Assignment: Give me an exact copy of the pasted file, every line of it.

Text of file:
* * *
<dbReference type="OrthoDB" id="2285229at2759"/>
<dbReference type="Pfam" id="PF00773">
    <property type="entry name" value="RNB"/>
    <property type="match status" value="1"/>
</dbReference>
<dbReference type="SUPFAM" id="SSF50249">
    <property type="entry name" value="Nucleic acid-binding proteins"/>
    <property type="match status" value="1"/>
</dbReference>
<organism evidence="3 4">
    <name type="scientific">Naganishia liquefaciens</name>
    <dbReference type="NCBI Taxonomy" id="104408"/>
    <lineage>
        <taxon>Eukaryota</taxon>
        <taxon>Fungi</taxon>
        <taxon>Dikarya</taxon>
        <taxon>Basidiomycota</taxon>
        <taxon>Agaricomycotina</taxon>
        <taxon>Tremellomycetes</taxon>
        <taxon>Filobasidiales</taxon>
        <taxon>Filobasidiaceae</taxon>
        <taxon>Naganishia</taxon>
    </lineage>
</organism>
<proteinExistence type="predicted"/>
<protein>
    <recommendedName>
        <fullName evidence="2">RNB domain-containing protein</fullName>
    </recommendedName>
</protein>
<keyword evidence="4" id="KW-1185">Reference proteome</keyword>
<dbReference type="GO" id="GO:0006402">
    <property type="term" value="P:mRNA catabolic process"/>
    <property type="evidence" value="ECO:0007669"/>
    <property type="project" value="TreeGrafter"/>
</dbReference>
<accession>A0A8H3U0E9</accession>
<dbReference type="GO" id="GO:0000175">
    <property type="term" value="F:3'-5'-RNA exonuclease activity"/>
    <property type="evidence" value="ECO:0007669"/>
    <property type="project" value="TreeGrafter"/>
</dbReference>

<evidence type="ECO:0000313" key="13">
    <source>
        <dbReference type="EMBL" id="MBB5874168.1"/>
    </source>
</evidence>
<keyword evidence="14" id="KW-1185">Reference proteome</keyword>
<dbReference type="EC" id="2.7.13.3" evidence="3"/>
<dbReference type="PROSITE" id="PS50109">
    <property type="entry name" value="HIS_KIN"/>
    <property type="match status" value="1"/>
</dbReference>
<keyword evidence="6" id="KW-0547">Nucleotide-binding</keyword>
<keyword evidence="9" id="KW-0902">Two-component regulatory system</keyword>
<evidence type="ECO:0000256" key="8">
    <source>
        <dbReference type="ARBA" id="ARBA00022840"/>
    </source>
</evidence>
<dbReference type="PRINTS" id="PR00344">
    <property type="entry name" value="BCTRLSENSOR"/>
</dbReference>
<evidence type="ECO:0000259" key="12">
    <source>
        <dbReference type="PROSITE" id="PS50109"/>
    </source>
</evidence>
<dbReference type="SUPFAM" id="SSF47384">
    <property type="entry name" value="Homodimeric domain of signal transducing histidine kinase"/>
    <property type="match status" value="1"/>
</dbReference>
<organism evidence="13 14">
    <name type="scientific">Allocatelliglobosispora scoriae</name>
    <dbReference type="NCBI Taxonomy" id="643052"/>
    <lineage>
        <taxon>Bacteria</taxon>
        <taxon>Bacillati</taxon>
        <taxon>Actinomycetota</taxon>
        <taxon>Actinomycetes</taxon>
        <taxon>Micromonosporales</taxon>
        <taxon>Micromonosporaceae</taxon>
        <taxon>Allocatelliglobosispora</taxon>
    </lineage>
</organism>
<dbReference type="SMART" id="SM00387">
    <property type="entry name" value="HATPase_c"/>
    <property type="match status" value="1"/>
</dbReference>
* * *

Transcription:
<dbReference type="OrthoDB" id="2285229at2759"/>
<dbReference type="Pfam" id="PF00773">
    <property type="entry name" value="RNB"/>
    <property type="match status" value="1"/>
</dbReference>
<dbReference type="SUPFAM" id="SSF50249">
    <property type="entry name" value="Nucleic acid-binding proteins"/>
    <property type="match status" value="1"/>
</dbReference>
<organism evidence="3 4">
    <name type="scientific">Naganishia liquefaciens</name>
    <dbReference type="NCBI Taxonomy" id="104408"/>
    <lineage>
        <taxon>Eukaryota</taxon>
        <taxon>Fungi</taxon>
        <taxon>Dikarya</taxon>
        <taxon>Basidiomycota</taxon>
        <taxon>Agaricomycotina</taxon>
        <taxon>Tremellomycetes</taxon>
        <taxon>Filobasidiales</taxon>
        <taxon>Filobasidiaceae</taxon>
        <taxon>Naganishia</taxon>
    </lineage>
</organism>
<proteinExistence type="predicted"/>
<protein>
    <recommendedName>
        <fullName evidence="2">RNB domain-containing protein</fullName>
    </recommendedName>
</protein>
<keyword evidence="4" id="KW-1185">Reference proteome</keyword>
<dbReference type="GO" id="GO:0006402">
    <property type="term" value="P:mRNA catabolic process"/>
    <property type="evidence" value="ECO:0007669"/>
    <property type="project" value="TreeGrafter"/>
</dbReference>
<accession>A0A8H3U0E9</accession>
<dbReference type="GO" id="GO:0000175">
    <property type="term" value="F:3'-5'-RNA exonuclease activity"/>
    <property type="evidence" value="ECO:0007669"/>
    <property type="project" value="TreeGrafter"/>
</dbReference>

<evidence type="ECO:0000313" key="13">
    <source>
        <dbReference type="EMBL" id="MBB5874168.1"/>
    </source>
</evidence>
<keyword evidence="14" id="KW-1185">Reference proteome</keyword>
<dbReference type="EC" id="2.7.13.3" evidence="3"/>
<dbReference type="PROSITE" id="PS50109">
    <property type="entry name" value="HIS_KIN"/>
    <property type="match status" value="1"/>
</dbReference>
<keyword evidence="6" id="KW-0547">Nucleotide-binding</keyword>
<keyword evidence="9" id="KW-0902">Two-component regulatory system</keyword>
<evidence type="ECO:0000256" key="8">
    <source>
        <dbReference type="ARBA" id="ARBA00022840"/>
    </source>
</evidence>
<dbReference type="PRINTS" id="PR00344">
    <property type="entry name" value="BCTRLSENSOR"/>
</dbReference>
<evidence type="ECO:0000259" key="12">
    <source>
        <dbReference type="PROSITE" id="PS50109"/>
    </source>
</evidence>
<dbReference type="SUPFAM" id="SSF47384">
    <property type="entry name" value="Homodimeric domain of signal transducing histidine kinase"/>
    <property type="match status" value="1"/>
</dbReference>
<organism evidence="13 14">
    <name type="scientific">Allocatelliglobosispora scoriae</name>
    <dbReference type="NCBI Taxonomy" id="643052"/>
    <lineage>
        <taxon>Bacteria</taxon>
        <taxon>Bacillati</taxon>
        <taxon>Actinomycetota</taxon>
        <taxon>Actinomycetes</taxon>
        <taxon>Micromonosporales</taxon>
        <taxon>Micromonosporaceae</taxon>
        <taxon>Allocatelliglobosispora</taxon>
    </lineage>
</organism>
<dbReference type="SMART" id="SM00387">
    <property type="entry name" value="HATPase_c"/>
    <property type="match status" value="1"/>
</dbReference>